The Fellowship of the Ring (The Lord of the Rings, #1) The Fellowship of the Ring discussion


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Concerns about Fantasy's Consumers Today

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message 1: by Colin (last edited Apr 10, 2019 06:00PM) (new) - rated it 5 stars

Colin Bohl It appears as if most complaints are of writing which doesn’t progress the plot quickly enough to satisfy the readers.

I can tell you I’m in no rush to hasten my life or my “plot” and I treat my fantasy all the same.

In a new world I need to learn the ways of things and really soak in the atmosphere through the prose, which is what so many people complain about these days. I fear modern readers with this attitude would lack appreciation or comprehension of what these modern authors drew inspiration from, and what they constantly attempt to emulate.

I remember books for the characters I grow to love or hate, the world I feel alive in, and the way it all ties together to give me a home away from home.

I completely understand not enjoying slow progression, but these stories have so much more to tell than just the linear plot progression. If these books aren’t teaching you something, the author isn’t doing their job, or you aren’t paying attention.

And it's probably the latter.

Robin Hobb
TOLKIEN


message 2: by Heather (last edited Nov 23, 2019 02:49PM) (new) - rated it 5 stars

Heather Something I do love about today is that we can have both. We can have a fast paced book and we can further explore the world. Scenes that I cut from Blood Fiercely Defended can now be shared through newsletters or as blog posts, however I choose. People are asking for more and we can give it to them.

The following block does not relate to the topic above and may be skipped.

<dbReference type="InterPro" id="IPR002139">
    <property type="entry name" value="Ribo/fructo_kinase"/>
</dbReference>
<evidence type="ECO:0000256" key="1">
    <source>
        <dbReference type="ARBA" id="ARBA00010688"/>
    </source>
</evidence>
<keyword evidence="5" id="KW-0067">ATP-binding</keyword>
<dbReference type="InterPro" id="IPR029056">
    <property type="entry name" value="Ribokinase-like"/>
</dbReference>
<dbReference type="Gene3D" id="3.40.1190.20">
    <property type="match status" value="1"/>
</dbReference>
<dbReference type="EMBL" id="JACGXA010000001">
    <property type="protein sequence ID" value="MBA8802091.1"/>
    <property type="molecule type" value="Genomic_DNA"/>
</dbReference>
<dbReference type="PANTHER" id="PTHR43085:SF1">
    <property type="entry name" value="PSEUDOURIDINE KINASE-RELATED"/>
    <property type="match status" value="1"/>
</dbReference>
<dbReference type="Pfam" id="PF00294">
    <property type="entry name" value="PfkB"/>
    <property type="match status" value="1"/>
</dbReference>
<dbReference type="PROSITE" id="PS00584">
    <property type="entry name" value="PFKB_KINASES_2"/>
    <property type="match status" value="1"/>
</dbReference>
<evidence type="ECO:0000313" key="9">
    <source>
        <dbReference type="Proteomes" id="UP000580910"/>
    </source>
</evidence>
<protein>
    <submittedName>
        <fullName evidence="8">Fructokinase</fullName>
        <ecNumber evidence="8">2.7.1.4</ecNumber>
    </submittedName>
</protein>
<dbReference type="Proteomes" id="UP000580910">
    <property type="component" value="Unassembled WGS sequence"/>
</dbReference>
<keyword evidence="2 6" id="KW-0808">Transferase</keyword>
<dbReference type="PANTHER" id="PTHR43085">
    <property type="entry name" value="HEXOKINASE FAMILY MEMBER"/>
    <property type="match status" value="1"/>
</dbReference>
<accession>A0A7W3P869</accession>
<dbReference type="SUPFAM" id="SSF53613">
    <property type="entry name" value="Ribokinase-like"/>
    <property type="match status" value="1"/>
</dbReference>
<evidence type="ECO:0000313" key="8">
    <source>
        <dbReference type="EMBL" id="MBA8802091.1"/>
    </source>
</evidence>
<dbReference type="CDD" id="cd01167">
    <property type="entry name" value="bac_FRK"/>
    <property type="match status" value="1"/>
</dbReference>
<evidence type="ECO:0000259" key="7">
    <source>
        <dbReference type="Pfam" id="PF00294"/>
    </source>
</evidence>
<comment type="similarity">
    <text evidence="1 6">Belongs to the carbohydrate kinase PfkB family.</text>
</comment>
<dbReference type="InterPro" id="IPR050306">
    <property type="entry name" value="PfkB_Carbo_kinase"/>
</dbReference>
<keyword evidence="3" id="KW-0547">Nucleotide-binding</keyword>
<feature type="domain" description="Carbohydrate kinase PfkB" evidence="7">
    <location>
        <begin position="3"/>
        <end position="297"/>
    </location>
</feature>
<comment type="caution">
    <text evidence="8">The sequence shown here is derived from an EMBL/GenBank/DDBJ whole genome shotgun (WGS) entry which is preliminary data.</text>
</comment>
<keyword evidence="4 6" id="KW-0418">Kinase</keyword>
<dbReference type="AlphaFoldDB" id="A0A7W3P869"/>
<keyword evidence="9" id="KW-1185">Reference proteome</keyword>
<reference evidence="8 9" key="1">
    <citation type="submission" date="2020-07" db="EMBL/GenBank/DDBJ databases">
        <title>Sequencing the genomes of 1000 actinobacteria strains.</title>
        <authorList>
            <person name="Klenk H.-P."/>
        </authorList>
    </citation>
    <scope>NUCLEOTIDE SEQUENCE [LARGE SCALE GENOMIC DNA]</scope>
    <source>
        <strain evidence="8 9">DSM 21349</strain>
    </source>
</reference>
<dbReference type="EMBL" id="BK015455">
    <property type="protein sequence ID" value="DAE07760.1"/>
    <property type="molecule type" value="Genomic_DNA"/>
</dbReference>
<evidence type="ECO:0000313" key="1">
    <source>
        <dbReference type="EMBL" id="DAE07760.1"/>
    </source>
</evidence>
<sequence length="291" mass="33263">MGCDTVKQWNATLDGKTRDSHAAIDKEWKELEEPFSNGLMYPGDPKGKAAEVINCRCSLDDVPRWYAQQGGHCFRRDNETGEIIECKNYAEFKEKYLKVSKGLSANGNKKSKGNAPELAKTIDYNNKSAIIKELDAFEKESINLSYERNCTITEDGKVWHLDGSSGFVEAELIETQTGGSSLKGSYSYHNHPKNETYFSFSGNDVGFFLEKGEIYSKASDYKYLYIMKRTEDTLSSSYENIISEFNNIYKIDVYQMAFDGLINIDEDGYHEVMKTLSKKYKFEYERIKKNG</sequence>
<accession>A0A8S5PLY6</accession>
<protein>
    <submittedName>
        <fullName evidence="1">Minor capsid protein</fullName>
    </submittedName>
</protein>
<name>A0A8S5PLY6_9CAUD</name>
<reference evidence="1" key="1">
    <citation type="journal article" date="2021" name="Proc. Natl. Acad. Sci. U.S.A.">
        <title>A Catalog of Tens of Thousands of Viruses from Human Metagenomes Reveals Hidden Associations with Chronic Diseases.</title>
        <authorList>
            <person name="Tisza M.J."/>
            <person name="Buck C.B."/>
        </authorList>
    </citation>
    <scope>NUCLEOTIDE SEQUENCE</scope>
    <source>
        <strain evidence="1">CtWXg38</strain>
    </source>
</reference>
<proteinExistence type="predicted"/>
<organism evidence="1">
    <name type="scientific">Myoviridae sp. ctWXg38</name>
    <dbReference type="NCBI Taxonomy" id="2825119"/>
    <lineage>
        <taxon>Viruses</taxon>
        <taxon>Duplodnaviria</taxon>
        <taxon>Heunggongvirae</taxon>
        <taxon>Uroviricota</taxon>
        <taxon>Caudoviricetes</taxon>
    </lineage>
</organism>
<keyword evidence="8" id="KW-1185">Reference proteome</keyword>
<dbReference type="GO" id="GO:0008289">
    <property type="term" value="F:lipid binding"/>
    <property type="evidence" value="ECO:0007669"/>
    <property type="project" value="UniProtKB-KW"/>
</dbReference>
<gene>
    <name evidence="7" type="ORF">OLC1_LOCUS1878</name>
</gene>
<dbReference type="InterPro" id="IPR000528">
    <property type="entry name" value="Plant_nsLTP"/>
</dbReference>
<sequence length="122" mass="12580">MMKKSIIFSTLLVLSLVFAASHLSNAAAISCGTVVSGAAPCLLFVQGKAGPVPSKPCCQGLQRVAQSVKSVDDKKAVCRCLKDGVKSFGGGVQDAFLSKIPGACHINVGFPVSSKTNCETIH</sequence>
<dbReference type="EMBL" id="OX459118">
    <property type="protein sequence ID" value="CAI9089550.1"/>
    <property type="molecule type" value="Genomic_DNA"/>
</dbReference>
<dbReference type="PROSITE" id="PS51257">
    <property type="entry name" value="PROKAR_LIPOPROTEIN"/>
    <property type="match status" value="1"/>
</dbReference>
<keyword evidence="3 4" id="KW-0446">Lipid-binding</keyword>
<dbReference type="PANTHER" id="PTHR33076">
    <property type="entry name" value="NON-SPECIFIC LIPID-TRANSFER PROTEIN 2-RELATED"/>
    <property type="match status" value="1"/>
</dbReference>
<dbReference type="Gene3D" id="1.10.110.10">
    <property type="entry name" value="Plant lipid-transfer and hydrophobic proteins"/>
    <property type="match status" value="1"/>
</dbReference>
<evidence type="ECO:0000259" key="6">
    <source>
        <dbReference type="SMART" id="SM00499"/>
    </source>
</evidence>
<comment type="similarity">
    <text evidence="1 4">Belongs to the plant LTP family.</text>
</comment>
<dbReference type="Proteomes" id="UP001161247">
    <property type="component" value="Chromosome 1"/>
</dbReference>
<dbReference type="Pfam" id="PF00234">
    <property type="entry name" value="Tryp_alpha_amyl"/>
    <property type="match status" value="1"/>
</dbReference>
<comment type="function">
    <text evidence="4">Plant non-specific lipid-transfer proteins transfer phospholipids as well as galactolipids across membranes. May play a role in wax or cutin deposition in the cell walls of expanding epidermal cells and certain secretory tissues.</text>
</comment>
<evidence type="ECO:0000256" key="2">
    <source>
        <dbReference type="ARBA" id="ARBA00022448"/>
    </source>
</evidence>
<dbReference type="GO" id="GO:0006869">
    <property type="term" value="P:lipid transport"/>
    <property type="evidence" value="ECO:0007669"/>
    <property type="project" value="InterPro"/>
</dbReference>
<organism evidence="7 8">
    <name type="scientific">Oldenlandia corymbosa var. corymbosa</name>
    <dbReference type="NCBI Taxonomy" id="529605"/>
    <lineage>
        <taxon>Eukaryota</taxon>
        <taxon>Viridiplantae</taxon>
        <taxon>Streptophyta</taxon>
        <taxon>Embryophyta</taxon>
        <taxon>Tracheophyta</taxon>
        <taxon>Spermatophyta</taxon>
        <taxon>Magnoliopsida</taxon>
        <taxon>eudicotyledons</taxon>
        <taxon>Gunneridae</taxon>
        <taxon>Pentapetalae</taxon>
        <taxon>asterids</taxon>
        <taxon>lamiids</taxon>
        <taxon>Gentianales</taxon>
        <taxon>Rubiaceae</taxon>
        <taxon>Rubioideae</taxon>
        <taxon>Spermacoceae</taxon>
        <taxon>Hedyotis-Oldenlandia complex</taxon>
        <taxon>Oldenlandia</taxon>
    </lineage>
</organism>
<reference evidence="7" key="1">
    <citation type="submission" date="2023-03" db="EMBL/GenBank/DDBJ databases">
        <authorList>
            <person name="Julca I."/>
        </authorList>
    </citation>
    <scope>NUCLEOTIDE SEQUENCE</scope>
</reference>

I do believe that your point of "modern readers with this attitude would lack appreciation or comprehension of what these modern authors drew inspirations from" holds true. We can't just think about what the readers want, we have to go beyond their expectations. As Henry Ford said, "If I'd asked people what they wanted they would have said faster horses." By drawing inspiration and learning from great writers of the past, Tolkien especially, we can give readers what they didn't even know they wanted.


message 3: by C. J. (last edited Jan 10, 2020 09:46AM) (new) - rated it 5 stars

C. J. Scurria This is a great thought, Colin. It's true that some stories, especially fantasy, try to explain so much there is a risk that readers might give up on getting into the book. I admit I might be of that group though I try my best to get through parts I find particularly kind of tough to read through. (Example I read the entire intro part that people act like is notoriously long from this book) But what I will always appreciate is its hopeful purpose: world building. And if a person so badly wants to let us in on what they so badly want us to "see" from their vision, I'm fine with that. I say I definitely will keep trying.


message 4: by C. J. (last edited Jan 10, 2020 09:45AM) (new) - rated it 5 stars

C. J. Scurria Side note: This is a relief to find stuff to debate and discuss on here. I'm getting sick of reporting hundreds of "comments" that say:

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